Corona Home Cooking: Tyrol Goulash
In uncertain times such as these, there’s nothing like a comfort dish to keep the nerves at bay. One of our favorites that we’ve been cooking up in our farmhouse kitchen recently is Tyrol Goulash, a beef dish which comes from the Tyrol region of Austria.
This goulash may be hearty, but it’s certainly not heavy, making it perfect for temperamental May weather. Plus, it freezes well, so feel free to make a double batch and save the second for another night.
It’s also always easy to mix this dish up depending on what you choose to pair with it, so every night’s serving can be unique. We recommend serving with spätzle, a German pasta, or other similar noodles. Potatoes – especially mashed – also make for a great pairing, as well as rice.
In Austria, it’s commonly served as is, like a thick stew, but it can also be diluted with water to make a delicious beef soup.
Regardless of how you choose to customize this dish, it’s always a crowd-pleaser. Enjoy, let us know how yours came out by emailing us at firstname.lastname@example.org, or dropping us a line on our Instagram and Facebook pages!
Ingredients (serves 4-6 people)
- 2 lbs. Beef, ideally boneless chuck, cut into 2” by 2” pieces (pat dry with paper towels)
- Salt, pepper
- 3 T. Olive Oil
- 4 Medium Carrots, peeled and thinly sliced
- 3 Medium Yellow onions, halved and thinly sliced
- 4 T. All-purpose flour
- 1 750 ml. Bottle of red wine, preferably young, such as a Blaufränkisch or Zweigelt
- 2 T. Paprika (Sweet)
- 5 T. Tomato paste mixed in ¾ C. of water
- 10 oz. Mushrooms, trimmed and sliced thickly
- 2 Bushy branches of thyme
- 2 Bay leaves
- In a heavy-bottomed pot with a tight-fitting lid, add olive oil and turn heat to medium or
medium high. When hot, add enough of the beef to cover the pan, but leave enough room
for pieces to emit liquid (imagine a checker board; don’t cover the bottom completely).
Brown the beef, about 7 minutes (two sides of each piece of beef should be chestnut
brown). Cook the beef in batches, if necessary, and set aside.
- Add onions to the pot, with a little extra olive oil if it’s necessary; sauté for two minutes and
then add the carrots. After two minutes, sprinkle with flour and sauté until slightly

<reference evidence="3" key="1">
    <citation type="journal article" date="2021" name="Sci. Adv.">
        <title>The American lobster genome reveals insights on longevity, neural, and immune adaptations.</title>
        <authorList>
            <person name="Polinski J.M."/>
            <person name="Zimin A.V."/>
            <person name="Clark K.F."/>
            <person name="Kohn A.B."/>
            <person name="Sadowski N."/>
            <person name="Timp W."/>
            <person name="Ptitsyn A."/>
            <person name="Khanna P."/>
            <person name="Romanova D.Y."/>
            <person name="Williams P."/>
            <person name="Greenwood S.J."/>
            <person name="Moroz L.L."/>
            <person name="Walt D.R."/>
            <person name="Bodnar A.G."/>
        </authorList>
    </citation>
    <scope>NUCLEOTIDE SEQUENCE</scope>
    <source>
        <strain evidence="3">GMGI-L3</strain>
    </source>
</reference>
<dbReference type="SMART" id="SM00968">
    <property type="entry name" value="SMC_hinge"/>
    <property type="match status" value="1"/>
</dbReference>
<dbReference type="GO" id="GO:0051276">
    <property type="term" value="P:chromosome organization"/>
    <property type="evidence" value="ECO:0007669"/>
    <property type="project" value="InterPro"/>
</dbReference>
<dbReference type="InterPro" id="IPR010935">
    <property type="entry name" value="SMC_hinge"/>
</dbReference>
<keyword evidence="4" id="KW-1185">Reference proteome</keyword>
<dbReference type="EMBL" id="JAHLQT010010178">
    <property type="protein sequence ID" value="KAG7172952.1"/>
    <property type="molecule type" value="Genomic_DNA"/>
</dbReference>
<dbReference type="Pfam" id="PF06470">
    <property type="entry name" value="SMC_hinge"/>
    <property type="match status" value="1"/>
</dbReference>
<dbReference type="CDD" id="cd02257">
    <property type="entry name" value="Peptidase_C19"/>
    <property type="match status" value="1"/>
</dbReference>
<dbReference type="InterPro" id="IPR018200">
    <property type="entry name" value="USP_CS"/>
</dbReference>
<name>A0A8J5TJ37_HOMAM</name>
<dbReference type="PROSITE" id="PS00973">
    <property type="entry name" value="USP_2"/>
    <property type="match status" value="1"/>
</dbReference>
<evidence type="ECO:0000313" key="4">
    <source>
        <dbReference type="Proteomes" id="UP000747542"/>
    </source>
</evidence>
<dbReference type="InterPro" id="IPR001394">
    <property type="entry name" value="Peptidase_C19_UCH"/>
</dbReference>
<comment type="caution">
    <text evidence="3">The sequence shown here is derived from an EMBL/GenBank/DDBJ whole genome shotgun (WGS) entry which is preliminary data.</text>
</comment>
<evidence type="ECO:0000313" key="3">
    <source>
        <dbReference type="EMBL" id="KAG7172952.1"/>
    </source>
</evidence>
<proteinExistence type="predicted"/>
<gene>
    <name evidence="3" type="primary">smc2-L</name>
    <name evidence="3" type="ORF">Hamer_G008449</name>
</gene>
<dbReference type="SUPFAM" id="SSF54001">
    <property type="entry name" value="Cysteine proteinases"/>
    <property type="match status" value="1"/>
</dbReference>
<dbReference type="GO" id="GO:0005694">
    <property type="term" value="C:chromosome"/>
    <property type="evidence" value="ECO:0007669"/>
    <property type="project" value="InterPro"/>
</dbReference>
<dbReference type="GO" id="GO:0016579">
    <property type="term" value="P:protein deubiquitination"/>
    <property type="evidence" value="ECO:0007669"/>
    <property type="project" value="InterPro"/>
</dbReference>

browned (do not burn).
- Add a little red wine to deglaze the pan bottom, then all of the wine. Add the paprika to the
tomato paste mixture, stirring well, and add to the pot, followed by the beef, the thyme and
bay leaves, and the mushrooms.
- Bring to a boil, then simmer down; cover with lid and cook for at least 3 hours, or until the
beef is very tender (see note below – this can be a 3-hour dish, or a 6-hour dish; it’s worth
the extra time).
- Skim any fat from the top before serving. If made one day in advance and cooled in the
refrigerator, the fat solids will rise to the top and can be easily skimmed.
Serve with Spätzle, mashed or roasted potatoes, or buttered noodles. Fried polenta also works
well, harkening to Süd-Tyrol, known also Trentino-Alto Adige. This calls for a big red wine, a
fireplace fire, and a good night’s rest.
For a truly superb rendering of this recipe, amend Step 4 as follows:
- Cover and simmer for 2 hours, stirring occasionally to ensure that the ingredients cook
- Set the lid askew, so the liquid can begin to evaporate, and continue simmering for one
- Remove lid and place into a 350oF oven for one hour; and
- Turn of the heat and allow to rest in the warm oven for one hour more, allowing a dark crust
to form on top.
This will make the meat tender beyond belief, thicken the sauce to a gravy, and concentrate the
flavors. One must ensure the goulash doesn’t dry out completely or burn, especially in the
oven; if necessary, water can be added.
This approach requires a total of 6 hours, including one hour to prep and reach Step 4, so plan
accordingly. But it’s worth it.